Monetary Policy No Longer Made in America

With increasingly interconnected global financial markets U.S. monetary policy is no longer just made in America. This point is brought up in an article in Bloomberg Business, saying that U.S. monetary policy is increasingly made in China, and elsewhere.

Here’s something else for Donald Trump to fulminate about. U.S. monetary policy is increasingly being made in China, not in the good old U.S. of A.

That’s an exaggeration, of course, but it’s more than just misleading click bait. It’s indicative of a broader reality that Federal Reserve policy makers more and more recognize. No central bank – even the world’s most powerful – is an island. With increasingly interconnected global financial markets, what happens overseas often quickly redounds on the U.S., and vice versa.

As an example the Fed backed off a rate increase last September citing “risks around China.”

The direct effect of a cheaper Yuan is minimal for US exports as US exports to China are less than 1% of GDP. The larger issue is that China is a big consumer of raw materials and when its industrial plant slows down so do orders to developing nations for iron ore, coal, oil and a whole host of other commodities. That is what has hurt emerging markets and by extension the global economy. And it is why to a great degree monetary policy of the Fed is no long solely made in America.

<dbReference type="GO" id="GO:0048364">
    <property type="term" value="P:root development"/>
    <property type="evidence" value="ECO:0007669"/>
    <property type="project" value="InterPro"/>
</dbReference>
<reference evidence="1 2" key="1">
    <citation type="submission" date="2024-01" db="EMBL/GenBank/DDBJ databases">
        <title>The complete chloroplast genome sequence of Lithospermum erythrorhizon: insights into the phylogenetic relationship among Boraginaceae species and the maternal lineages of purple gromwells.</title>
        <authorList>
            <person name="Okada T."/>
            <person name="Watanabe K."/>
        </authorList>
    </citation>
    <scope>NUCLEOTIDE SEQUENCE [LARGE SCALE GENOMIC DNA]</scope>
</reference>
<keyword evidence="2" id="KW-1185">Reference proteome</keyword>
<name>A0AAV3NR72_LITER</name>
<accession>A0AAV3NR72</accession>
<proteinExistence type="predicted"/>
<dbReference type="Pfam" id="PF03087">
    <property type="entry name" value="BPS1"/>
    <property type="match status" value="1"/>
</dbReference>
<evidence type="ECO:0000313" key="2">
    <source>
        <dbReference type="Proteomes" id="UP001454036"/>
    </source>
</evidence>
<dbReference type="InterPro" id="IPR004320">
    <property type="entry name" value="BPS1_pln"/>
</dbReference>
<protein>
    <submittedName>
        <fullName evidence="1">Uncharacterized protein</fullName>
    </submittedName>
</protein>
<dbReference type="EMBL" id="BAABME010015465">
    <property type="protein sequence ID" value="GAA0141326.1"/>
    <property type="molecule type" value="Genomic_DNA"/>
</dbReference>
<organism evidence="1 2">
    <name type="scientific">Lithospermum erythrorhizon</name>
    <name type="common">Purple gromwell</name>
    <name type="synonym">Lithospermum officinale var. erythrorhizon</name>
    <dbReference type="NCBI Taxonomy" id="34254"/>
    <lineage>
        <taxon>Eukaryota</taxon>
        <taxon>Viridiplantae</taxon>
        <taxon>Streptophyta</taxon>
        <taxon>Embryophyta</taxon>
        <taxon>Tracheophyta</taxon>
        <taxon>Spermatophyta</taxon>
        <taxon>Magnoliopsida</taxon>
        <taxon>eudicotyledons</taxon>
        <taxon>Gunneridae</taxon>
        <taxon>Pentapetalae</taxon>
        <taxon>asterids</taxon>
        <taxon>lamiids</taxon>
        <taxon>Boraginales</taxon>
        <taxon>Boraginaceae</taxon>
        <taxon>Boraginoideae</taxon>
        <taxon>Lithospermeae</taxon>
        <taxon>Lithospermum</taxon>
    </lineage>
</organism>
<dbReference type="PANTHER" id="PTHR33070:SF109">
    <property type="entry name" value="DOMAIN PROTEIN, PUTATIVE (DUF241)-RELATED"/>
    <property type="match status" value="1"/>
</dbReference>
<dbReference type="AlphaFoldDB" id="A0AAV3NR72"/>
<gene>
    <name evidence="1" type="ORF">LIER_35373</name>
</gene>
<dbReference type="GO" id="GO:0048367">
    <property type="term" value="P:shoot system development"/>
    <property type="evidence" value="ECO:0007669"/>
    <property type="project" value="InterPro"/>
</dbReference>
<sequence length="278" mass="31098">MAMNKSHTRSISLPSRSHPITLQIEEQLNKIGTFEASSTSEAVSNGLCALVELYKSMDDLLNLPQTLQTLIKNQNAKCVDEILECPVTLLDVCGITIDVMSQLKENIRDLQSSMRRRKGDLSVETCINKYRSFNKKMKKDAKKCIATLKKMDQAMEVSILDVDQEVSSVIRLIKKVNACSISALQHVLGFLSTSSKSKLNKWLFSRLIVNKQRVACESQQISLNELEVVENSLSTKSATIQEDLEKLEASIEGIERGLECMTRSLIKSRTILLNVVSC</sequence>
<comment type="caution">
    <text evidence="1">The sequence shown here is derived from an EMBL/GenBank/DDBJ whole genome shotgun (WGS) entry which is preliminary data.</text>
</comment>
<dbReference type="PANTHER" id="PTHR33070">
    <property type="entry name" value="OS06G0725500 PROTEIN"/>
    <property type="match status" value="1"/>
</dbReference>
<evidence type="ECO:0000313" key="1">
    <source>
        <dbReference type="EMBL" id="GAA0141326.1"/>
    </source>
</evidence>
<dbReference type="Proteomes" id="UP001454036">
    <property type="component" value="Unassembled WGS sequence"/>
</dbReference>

Debts in Dollars and Profits in Yuan, Rubles or Pesos

A serious issue for many emerging economies including that of China is that much of business debt is denominated in US dollars while profits come in the local currency. An exception is the oil producers (and coffee producers) whose products are denominated in US dollars. An increasingly weak local currency drives investment capital to the USA and sends the currency downward in a death spiral. However, producers of commodities still denominated in dollars can do well if their expenses are all local. The issue for oil producers is the glut in crude oil and historically low prices. Although US oil companies are hurting the US consumer has money in his pocket as noted in an article on our sister site,, Where Are Consumers Spending the Money They Are Saving on Gasoline?

What Are the Chinese Doing?

China’s currency reserves are shrinking as we noted in our article, What Is a Trillion Dollars in Yuan? One thought is this.

The problem for China is that a falling Yuan is a self-fulfilling prophecy. Wealthy Chinese take money out of the country because they fear that the currency will devalue as the economy weakens and by their actions cause both a weaker currency and a cheaper Yuan.

This view is reinforced by the large number of wealthy Chinese who are buying property or businesses in the West, but equally important in this equation are Chinese companies who accumulated debt in cheaper dollars and are paying off debt as the dollar rises and Yuan falls. The sum total of the exchange of currencies across the interconnected globe is that monetary policy is no longer totally made in America.